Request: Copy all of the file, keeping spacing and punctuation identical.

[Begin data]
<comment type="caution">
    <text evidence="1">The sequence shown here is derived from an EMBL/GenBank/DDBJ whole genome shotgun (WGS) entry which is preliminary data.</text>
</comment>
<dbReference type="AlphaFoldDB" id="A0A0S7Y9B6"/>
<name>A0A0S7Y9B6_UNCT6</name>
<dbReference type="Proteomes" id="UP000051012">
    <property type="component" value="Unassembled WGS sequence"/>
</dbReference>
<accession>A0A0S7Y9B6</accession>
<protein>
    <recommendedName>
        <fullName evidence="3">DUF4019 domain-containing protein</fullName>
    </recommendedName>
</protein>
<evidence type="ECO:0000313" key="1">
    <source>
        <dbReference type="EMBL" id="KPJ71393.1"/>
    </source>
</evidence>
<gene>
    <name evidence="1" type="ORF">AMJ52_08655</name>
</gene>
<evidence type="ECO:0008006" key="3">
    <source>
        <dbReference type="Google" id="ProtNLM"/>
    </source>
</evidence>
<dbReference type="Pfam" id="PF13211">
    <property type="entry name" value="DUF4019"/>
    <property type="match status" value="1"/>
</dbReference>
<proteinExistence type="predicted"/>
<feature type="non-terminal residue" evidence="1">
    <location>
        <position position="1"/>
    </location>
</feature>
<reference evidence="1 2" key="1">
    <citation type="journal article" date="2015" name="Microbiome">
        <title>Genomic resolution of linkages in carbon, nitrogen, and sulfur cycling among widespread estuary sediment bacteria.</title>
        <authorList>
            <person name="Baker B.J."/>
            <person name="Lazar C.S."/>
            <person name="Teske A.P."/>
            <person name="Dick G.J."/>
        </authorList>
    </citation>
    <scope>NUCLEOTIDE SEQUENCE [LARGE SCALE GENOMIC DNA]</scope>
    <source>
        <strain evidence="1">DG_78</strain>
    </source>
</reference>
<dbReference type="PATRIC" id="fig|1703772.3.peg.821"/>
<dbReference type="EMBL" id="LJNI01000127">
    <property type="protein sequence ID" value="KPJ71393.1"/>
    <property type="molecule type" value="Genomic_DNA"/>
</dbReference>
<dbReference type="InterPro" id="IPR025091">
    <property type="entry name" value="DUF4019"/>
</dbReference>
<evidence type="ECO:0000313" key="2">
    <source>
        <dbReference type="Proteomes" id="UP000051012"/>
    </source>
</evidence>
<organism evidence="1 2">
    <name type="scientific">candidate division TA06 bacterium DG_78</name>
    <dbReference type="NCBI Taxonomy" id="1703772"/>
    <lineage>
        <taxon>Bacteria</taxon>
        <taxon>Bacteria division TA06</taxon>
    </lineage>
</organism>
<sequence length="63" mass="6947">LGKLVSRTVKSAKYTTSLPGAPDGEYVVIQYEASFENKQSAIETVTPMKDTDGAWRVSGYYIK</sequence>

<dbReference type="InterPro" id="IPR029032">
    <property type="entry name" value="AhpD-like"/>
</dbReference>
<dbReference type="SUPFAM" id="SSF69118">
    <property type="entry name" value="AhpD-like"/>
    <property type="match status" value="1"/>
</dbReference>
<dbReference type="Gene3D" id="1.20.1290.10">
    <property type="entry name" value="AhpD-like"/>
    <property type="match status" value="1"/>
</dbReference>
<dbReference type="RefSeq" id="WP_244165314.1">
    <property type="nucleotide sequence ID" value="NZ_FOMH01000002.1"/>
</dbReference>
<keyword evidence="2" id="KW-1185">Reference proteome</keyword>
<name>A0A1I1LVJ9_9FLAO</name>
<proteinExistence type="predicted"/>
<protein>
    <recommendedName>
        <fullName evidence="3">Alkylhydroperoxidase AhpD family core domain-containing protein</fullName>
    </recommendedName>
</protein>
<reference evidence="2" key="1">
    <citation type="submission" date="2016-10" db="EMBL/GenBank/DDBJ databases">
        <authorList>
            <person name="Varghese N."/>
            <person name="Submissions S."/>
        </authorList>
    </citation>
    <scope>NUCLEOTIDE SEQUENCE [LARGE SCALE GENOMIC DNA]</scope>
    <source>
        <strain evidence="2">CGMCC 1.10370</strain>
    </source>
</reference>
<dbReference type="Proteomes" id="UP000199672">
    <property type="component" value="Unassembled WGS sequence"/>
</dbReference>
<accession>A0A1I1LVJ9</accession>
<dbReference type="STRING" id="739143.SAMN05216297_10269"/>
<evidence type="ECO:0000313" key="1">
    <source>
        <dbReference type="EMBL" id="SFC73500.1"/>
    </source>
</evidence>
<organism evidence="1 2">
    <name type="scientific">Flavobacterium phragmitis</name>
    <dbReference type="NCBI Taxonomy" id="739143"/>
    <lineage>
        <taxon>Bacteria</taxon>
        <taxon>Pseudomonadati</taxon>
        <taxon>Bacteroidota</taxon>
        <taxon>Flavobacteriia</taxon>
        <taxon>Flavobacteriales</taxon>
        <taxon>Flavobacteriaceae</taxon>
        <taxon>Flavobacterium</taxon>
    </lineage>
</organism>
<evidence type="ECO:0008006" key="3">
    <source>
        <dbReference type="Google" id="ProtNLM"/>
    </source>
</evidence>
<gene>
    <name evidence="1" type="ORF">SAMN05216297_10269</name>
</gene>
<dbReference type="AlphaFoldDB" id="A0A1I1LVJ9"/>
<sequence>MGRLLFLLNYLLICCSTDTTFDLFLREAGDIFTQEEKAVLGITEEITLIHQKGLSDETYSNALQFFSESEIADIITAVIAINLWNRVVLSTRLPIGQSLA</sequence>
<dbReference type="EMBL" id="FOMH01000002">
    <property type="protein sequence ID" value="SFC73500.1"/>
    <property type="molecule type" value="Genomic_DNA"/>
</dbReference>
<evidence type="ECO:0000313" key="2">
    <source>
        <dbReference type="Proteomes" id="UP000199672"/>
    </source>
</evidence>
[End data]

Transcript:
<comment type="caution">
    <text evidence="1">The sequence shown here is derived from an EMBL/GenBank/DDBJ whole genome shotgun (WGS) entry which is preliminary data.</text>
</comment>
<dbReference type="AlphaFoldDB" id="A0A0S7Y9B6"/>
<name>A0A0S7Y9B6_UNCT6</name>
<dbReference type="Proteomes" id="UP000051012">
    <property type="component" value="Unassembled WGS sequence"/>
</dbReference>
<accession>A0A0S7Y9B6</accession>
<protein>
    <recommendedName>
        <fullName evidence="3">DUF4019 domain-containing protein</fullName>
    </recommendedName>
</protein>
<evidence type="ECO:0000313" key="1">
    <source>
        <dbReference type="EMBL" id="KPJ71393.1"/>
    </source>
</evidence>
<gene>
    <name evidence="1" type="ORF">AMJ52_08655</name>
</gene>
<evidence type="ECO:0008006" key="3">
    <source>
        <dbReference type="Google" id="ProtNLM"/>
    </source>
</evidence>
<dbReference type="Pfam" id="PF13211">
    <property type="entry name" value="DUF4019"/>
    <property type="match status" value="1"/>
</dbReference>
<proteinExistence type="predicted"/>
<feature type="non-terminal residue" evidence="1">
    <location>
        <position position="1"/>
    </location>
</feature>
<reference evidence="1 2" key="1">
    <citation type="journal article" date="2015" name="Microbiome">
        <title>Genomic resolution of linkages in carbon, nitrogen, and sulfur cycling among widespread estuary sediment bacteria.</title>
        <authorList>
            <person name="Baker B.J."/>
            <person name="Lazar C.S."/>
            <person name="Teske A.P."/>
            <person name="Dick G.J."/>
        </authorList>
    </citation>
    <scope>NUCLEOTIDE SEQUENCE [LARGE SCALE GENOMIC DNA]</scope>
    <source>
        <strain evidence="1">DG_78</strain>
    </source>
</reference>
<dbReference type="PATRIC" id="fig|1703772.3.peg.821"/>
<dbReference type="EMBL" id="LJNI01000127">
    <property type="protein sequence ID" value="KPJ71393.1"/>
    <property type="molecule type" value="Genomic_DNA"/>
</dbReference>
<dbReference type="InterPro" id="IPR025091">
    <property type="entry name" value="DUF4019"/>
</dbReference>
<evidence type="ECO:0000313" key="2">
    <source>
        <dbReference type="Proteomes" id="UP000051012"/>
    </source>
</evidence>
<organism evidence="1 2">
    <name type="scientific">candidate division TA06 bacterium DG_78</name>
    <dbReference type="NCBI Taxonomy" id="1703772"/>
    <lineage>
        <taxon>Bacteria</taxon>
        <taxon>Bacteria division TA06</taxon>
    </lineage>
</organism>
<sequence length="63" mass="6947">LGKLVSRTVKSAKYTTSLPGAPDGEYVVIQYEASFENKQSAIETVTPMKDTDGAWRVSGYYIK</sequence>

<dbReference type="InterPro" id="IPR029032">
    <property type="entry name" value="AhpD-like"/>
</dbReference>
<dbReference type="SUPFAM" id="SSF69118">
    <property type="entry name" value="AhpD-like"/>
    <property type="match status" value="1"/>
</dbReference>
<dbReference type="Gene3D" id="1.20.1290.10">
    <property type="entry name" value="AhpD-like"/>
    <property type="match status" value="1"/>
</dbReference>
<dbReference type="RefSeq" id="WP_244165314.1">
    <property type="nucleotide sequence ID" value="NZ_FOMH01000002.1"/>
</dbReference>
<keyword evidence="2" id="KW-1185">Reference proteome</keyword>
<name>A0A1I1LVJ9_9FLAO</name>
<proteinExistence type="predicted"/>
<protein>
    <recommendedName>
        <fullName evidence="3">Alkylhydroperoxidase AhpD family core domain-containing protein</fullName>
    </recommendedName>
</protein>
<reference evidence="2" key="1">
    <citation type="submission" date="2016-10" db="EMBL/GenBank/DDBJ databases">
        <authorList>
            <person name="Varghese N."/>
            <person name="Submissions S."/>
        </authorList>
    </citation>
    <scope>NUCLEOTIDE SEQUENCE [LARGE SCALE GENOMIC DNA]</scope>
    <source>
        <strain evidence="2">CGMCC 1.10370</strain>
    </source>
</reference>
<dbReference type="Proteomes" id="UP000199672">
    <property type="component" value="Unassembled WGS sequence"/>
</dbReference>
<accession>A0A1I1LVJ9</accession>
<dbReference type="STRING" id="739143.SAMN05216297_10269"/>
<evidence type="ECO:0000313" key="1">
    <source>
        <dbReference type="EMBL" id="SFC73500.1"/>
    </source>
</evidence>
<organism evidence="1 2">
    <name type="scientific">Flavobacterium phragmitis</name>
    <dbReference type="NCBI Taxonomy" id="739143"/>
    <lineage>
        <taxon>Bacteria</taxon>
        <taxon>Pseudomonadati</taxon>
        <taxon>Bacteroidota</taxon>
        <taxon>Flavobacteriia</taxon>
        <taxon>Flavobacteriales</taxon>
        <taxon>Flavobacteriaceae</taxon>
        <taxon>Flavobacterium</taxon>
    </lineage>
</organism>
<evidence type="ECO:0008006" key="3">
    <source>
        <dbReference type="Google" id="ProtNLM"/>
    </source>
</evidence>
<gene>
    <name evidence="1" type="ORF">SAMN05216297_10269</name>
</gene>
<dbReference type="AlphaFoldDB" id="A0A1I1LVJ9"/>
<sequence>MGRLLFLLNYLLICCSTDTTFDLFLREAGDIFTQEEKAVLGITEEITLIHQKGLSDETYSNALQFFSESEIADIITAVIAINLWNRVVLSTRLPIGQSLA</sequence>
<dbReference type="EMBL" id="FOMH01000002">
    <property type="protein sequence ID" value="SFC73500.1"/>
    <property type="molecule type" value="Genomic_DNA"/>
</dbReference>
<evidence type="ECO:0000313" key="2">
    <source>
        <dbReference type="Proteomes" id="UP000199672"/>
    </source>
</evidence>